Whip It Good was originally commissioned in 2013 by The Art Labour Archives in Berlin. The exhibition's title ' Spinning From History’s Filthy Mind' is borrowed from the poem 'Black Bullets' by Krista Franklin.
What the press says
If you enjoy art, like it to make you think and potentially stop you in your tracks then I urge you not to miss this
[Ehlers] strikes back at the violent history of slavery and colonialism. As a Black woman artist she strikes back against the dominance of white male art and patriarchal structures. At the same time, her work stands in solidarity with the continuous violence reenacted against Black lives.
Everything art should be but rarely is - thank you
Amazing experience. An intense rush of anxiety, anger and then release once it's over. Thank you
I thought it was the most beautiful thing I have seen…creative and mesmorizing
poignant and complex, bringing issues of race, power, colonialism, pain to the room
I loved how we were involved in the creation of the piece, it was inspiring and cathartic.
It was visceral, emotional…when I was able to shift to seeing it as a piece of art, then I had no choice but to participate.
A beautifully held creation. Deep, intense, special and so full of meaning…Oh the power of transformational acts!
An amazing performance…I was trembling
Symbolised and almost demonstrated a rebellion agains oppression
Uncomfortable, chilled. The sound of the whip on the canvas is like a gun going off.
The simplicity of the piece created space for images to flourish…one simple action can bring back memories of past events and mixed emotions.
Thu 28 May. 6:30pm, talk begins at 7pm
Rivington Place, Lonson
Wed 10 June, 7 - 9pm
Rivington Place, London
What's in the exhibition
Project Space 1 (PS1, Ground Floor)
Whip It Good (2015)
7 canvases, each measuring 100x200cm
Charcoal, leather whip
The video work on display is part of the artist's Atlantic Series:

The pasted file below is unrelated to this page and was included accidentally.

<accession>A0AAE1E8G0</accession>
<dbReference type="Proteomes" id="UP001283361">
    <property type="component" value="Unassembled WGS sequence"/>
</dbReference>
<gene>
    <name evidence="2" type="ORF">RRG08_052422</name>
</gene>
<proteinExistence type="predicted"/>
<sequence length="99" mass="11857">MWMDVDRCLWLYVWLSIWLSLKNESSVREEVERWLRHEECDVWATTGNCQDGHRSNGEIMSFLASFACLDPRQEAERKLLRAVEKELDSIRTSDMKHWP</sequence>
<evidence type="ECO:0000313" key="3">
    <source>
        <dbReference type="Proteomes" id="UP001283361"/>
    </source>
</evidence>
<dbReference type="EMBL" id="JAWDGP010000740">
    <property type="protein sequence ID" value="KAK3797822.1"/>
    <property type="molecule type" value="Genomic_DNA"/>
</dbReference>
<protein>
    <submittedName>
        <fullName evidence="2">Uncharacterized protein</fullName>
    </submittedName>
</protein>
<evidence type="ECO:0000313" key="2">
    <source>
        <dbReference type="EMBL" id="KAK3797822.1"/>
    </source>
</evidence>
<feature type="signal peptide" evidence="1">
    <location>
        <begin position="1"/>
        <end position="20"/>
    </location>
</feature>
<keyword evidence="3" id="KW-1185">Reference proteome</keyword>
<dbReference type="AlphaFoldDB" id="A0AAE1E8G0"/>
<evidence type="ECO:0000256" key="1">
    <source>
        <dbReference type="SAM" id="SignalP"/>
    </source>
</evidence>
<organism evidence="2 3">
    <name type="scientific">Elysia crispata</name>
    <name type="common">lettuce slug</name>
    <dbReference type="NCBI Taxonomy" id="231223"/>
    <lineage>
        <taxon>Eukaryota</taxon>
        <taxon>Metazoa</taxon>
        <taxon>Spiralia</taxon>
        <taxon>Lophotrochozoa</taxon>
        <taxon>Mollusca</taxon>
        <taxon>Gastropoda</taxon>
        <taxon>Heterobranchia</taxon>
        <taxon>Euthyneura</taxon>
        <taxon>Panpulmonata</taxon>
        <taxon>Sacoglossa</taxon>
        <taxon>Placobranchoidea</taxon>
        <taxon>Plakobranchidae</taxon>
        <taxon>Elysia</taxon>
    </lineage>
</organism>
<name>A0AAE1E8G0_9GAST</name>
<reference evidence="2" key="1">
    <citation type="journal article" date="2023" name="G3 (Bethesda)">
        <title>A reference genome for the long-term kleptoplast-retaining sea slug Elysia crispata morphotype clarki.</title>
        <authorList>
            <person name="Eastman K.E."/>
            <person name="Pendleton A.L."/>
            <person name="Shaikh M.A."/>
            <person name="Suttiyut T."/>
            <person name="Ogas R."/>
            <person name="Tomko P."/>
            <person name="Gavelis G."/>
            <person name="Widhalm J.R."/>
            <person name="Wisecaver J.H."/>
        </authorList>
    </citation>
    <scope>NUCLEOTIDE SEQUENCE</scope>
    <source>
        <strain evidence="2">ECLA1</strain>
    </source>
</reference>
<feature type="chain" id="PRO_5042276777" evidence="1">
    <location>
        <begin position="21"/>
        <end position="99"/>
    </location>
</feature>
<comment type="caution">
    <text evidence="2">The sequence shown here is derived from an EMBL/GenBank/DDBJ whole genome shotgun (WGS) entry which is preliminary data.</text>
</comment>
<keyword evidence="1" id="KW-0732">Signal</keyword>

Video loop, 8’04min
Project Space 2 (PS2, Second Floor)
The Invisible Empire (2009)
Sculptural video installation, 20’02 min on continuous loop
About the artist
Jeannette Ehlers is a Danish Trinidadian visual artist based in Copenhagen, Denmark. She was educated at the Funen Art Academy and the Royal Danish Academy of Fine Arts in Denmark. Recent exhibitions include the Everson Museum of Art in Syracuse, USA (2014) and ‘Jeannette Ehlers: Say It Loud’, Nikolaj Kunstahal, Copenhagen, Denmark (2014), amongst other international showcases. Recently, Ehlers has performed Whip It Good in Europe, South Africa and the USA. Her work is held in a number of Danish national and private collections including The National Museum of Photography and the Danish Arts Foundation.
About the curator
Karen Alexander is an independent film and moving image curator, advisor and researcher. She has worked with and for the Royal College of Art, the British Film Institute and a wide range of cultural institutions. She has acted as a consultant/programmer for agencies, visual arts organisations and galleries, including Film London, the Watershed, Tate Liverpool, the Serpentine Gallery, and has been a trustee of Artangel since 2005.
Press, Images and Information
All press enquiries or for further information about the exhibition, please contact Lois Olmstead at Autograph ABP:
T: 020 7720 9200
P: 0207 749 1240
Tuesday, Wednesday & Friday: 11am – 6pm
Thursday: 11am – 9pm
Saturday: 12 – 6pm
Closed Sundays, Mondays and Bank Holidays
Rivington Place is fully accessible. Disabled parking bays are available, please call in advance to reserve.